I neglected to add a third requirement to the listing, which is that a weblog should be able to scale up without hammering the owner with bandwidth fees. The solution that sites like CNN and Drudge use is to throw more money at the problem, money a weblogger may not have.
One of the goals of this RSS proposal, and other good RSS proposals that involve decentralization, is to make sure that if some 15 year old in Iran, who can barely make it to the computer to post, let alone worry about buying bandwidth, gets popular, she isn't hammered by bandwidth fees she can't even come close to paying. For that matter, if I was as popular as Instapundit, I'd have been forced to shut down by now. I don't have as much money to throw at bandwidth, or connections with a hosting company, or whatever it is he has to stay afloat.
In fact, it was always about the money; if bandwidth was free then there wouldn't have been a problem last time, either, and we'd all still be using aggregators that didn't use E-tags or step back the scanning when a weblog doesn't change. But bandwidth isn't free and it's a legitimate pursuit to try to make weblogs affordable, even in the face of thousands (or millions for a few weblogs, within the next couple of years) of readers.
The bandwidth crunch will come again, it's a mathematical inevitability if weblog readership keeps growing and unless the Zipf distribution radically changes (hint: no). If we don't want to restrict the top-end of the weblog world strictly to commercial interests or wealthy people... and for some of us the ability for Everyman to be published, found if interesting, and discovered to be a National Treasure is half the charm of the medium... we need to do something that doesn't require wealth to work.
"Bandwidth efficiency" for RSS has come and gone as an issue, but it will come again; all improvements on the last pass were linear in nature, meaning that as more people come online the problem will rear its head again later. And next time, the "low-hanging" fruit will be gone.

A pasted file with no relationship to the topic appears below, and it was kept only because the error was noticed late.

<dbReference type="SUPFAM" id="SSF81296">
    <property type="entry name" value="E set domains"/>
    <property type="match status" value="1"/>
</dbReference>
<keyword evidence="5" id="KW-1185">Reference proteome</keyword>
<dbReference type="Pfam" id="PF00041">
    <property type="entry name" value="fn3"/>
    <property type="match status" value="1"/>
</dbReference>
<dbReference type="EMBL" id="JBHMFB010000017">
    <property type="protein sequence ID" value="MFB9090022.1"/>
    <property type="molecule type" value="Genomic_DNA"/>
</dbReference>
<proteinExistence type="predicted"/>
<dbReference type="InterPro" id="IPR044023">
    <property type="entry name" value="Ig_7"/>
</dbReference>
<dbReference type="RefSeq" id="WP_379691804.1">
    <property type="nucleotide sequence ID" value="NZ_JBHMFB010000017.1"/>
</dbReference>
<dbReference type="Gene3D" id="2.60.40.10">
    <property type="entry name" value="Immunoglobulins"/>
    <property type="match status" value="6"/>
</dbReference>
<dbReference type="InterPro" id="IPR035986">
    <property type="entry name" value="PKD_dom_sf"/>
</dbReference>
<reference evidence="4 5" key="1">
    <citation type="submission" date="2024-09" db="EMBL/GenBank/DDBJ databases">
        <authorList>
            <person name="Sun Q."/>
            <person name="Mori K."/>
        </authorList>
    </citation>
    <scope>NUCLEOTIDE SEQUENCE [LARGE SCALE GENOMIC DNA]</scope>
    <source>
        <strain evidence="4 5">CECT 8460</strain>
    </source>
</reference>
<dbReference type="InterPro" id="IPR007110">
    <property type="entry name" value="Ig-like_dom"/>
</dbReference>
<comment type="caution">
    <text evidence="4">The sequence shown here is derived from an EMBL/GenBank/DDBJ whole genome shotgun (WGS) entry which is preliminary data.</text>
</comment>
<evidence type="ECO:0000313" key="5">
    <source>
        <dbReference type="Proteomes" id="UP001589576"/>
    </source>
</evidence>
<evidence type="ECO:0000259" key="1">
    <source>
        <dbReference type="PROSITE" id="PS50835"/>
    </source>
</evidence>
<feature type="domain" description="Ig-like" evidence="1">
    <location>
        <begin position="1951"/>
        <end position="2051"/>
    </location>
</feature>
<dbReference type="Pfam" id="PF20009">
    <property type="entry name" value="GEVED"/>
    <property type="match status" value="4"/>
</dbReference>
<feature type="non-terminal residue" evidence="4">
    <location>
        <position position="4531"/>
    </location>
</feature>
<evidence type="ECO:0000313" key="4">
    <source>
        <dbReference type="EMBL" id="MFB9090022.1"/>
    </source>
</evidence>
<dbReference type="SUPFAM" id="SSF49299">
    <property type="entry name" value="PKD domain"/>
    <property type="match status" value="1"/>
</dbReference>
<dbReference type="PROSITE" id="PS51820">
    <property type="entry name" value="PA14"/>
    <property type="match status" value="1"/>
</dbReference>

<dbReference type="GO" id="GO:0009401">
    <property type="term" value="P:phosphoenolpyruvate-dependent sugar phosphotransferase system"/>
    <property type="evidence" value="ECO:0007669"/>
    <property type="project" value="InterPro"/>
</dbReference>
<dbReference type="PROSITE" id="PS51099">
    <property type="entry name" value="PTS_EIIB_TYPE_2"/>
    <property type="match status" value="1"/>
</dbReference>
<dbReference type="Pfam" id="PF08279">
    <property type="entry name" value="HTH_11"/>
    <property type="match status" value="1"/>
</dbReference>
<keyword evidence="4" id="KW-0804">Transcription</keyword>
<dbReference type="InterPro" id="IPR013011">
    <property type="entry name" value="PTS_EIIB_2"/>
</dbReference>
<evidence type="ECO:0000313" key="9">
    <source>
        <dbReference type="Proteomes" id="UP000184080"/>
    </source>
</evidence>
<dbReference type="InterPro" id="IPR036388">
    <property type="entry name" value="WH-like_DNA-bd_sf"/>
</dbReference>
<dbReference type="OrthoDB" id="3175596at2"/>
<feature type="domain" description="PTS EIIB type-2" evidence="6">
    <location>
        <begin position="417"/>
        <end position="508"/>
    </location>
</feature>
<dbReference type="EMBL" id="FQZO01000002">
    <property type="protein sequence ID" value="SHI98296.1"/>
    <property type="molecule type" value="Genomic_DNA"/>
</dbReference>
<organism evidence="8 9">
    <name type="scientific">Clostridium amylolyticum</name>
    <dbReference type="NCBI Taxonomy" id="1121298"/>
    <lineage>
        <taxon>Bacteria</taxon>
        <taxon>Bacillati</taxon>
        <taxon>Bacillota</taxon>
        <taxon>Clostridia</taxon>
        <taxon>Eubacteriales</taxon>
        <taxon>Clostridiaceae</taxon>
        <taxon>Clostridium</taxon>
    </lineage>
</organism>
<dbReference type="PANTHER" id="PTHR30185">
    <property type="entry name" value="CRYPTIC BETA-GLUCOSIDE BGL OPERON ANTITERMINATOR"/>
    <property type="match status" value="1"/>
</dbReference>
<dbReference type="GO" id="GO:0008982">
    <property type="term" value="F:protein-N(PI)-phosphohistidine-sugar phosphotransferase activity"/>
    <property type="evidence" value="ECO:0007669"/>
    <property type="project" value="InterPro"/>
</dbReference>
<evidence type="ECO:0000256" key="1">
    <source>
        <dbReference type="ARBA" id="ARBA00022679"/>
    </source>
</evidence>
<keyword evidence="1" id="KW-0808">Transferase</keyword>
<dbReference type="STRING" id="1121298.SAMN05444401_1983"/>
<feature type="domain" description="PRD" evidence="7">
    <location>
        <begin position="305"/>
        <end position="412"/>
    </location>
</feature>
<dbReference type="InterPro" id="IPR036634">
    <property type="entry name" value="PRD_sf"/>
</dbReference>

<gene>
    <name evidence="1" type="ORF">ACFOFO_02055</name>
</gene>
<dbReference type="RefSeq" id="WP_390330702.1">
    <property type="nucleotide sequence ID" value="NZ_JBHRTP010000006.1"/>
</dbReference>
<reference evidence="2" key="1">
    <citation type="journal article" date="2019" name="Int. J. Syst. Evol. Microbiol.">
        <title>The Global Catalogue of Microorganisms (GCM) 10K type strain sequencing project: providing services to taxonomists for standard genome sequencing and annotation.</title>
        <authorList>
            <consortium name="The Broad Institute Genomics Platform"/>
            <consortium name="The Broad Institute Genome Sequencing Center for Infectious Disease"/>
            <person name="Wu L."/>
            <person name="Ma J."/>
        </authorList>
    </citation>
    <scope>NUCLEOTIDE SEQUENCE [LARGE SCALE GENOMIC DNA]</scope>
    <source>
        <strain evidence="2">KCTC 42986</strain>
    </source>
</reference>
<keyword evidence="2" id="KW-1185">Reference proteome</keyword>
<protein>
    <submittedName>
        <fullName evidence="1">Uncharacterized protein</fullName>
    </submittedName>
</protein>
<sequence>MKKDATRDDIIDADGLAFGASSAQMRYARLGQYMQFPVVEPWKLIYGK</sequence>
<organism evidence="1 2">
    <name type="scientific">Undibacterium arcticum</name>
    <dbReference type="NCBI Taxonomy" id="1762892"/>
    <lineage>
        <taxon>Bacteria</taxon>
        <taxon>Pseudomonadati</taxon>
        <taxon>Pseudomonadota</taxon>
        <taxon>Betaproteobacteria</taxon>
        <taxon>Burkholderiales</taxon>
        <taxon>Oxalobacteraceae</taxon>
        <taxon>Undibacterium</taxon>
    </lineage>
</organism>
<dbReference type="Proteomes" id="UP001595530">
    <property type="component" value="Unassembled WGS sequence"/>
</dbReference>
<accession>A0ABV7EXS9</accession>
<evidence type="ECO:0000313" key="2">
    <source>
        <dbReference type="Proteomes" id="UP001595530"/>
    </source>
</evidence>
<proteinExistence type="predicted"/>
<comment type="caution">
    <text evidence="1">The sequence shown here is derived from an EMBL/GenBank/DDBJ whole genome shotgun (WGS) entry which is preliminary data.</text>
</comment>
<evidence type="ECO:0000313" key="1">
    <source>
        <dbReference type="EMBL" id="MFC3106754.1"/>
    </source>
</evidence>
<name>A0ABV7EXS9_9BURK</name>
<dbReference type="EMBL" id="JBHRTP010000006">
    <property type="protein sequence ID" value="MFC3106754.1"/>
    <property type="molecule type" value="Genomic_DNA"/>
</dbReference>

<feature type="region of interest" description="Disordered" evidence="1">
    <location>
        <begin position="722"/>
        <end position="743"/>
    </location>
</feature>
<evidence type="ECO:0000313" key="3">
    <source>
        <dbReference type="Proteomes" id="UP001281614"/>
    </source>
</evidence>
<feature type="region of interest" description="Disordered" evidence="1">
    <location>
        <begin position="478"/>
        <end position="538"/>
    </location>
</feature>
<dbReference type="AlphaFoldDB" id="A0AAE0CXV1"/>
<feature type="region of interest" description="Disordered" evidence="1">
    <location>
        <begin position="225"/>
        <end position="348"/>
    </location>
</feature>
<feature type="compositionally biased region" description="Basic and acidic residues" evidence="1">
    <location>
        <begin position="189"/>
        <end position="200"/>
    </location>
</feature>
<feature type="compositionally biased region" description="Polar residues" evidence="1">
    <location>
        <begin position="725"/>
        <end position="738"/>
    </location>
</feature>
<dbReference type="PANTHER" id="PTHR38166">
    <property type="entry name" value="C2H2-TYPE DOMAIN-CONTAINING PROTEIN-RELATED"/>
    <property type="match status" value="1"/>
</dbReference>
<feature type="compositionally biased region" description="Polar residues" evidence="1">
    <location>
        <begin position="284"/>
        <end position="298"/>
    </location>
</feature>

I was just seeing somebody on CNN pontificating on the "Roadmap to Peace" and once again it struck me how little I can stand the standard "network" news.
The "standard" media take such an infuriatingly naive view of events. They take everything anybody says at face value, from right-wing wackos and left-wing wackos, and everything in between. They live in a strange little fantasy land where only first-order effects matter and where everybody always says exactly what they are really intending. Oh, and simply attacking your current guest with no particular regard for logic or reason passes for "insightful commentary". (I've seen this from both O'Reilly and CNN, so it's not a right/left thing either.)
You know, not everybody means what they say. Maybe the Roadmap was supposed to fail. Maybe the real news of the war is in covert ops and going unreported. Maybe that judge in Alabama insisting on the Ten Commandments being in the courthouse wasn't being a religious fundamentalist but making a cold, calculated play for the hearts of the people who need to re-elect him. (Tell me this doesn't sound like a campaign speech aimed at a certain demographic.)
The point isn't that those things are necessarily true, but that they show a deeper analysis of the issues then you can get from "conventional media". And while I'm sure you can find "conventional media" columnists who may have mentioned some of those things at some point, I get a lot more of that sort of thing from the weblogs I read. While you do need a certain level of basic, factual reporting, the level of credulity demonstrated by the reporters in general boggles my mind. I'm glad I have easy access to more sophisticated news sources; they can't all be right, but at least I get to think about more things and weigh the aspects myself.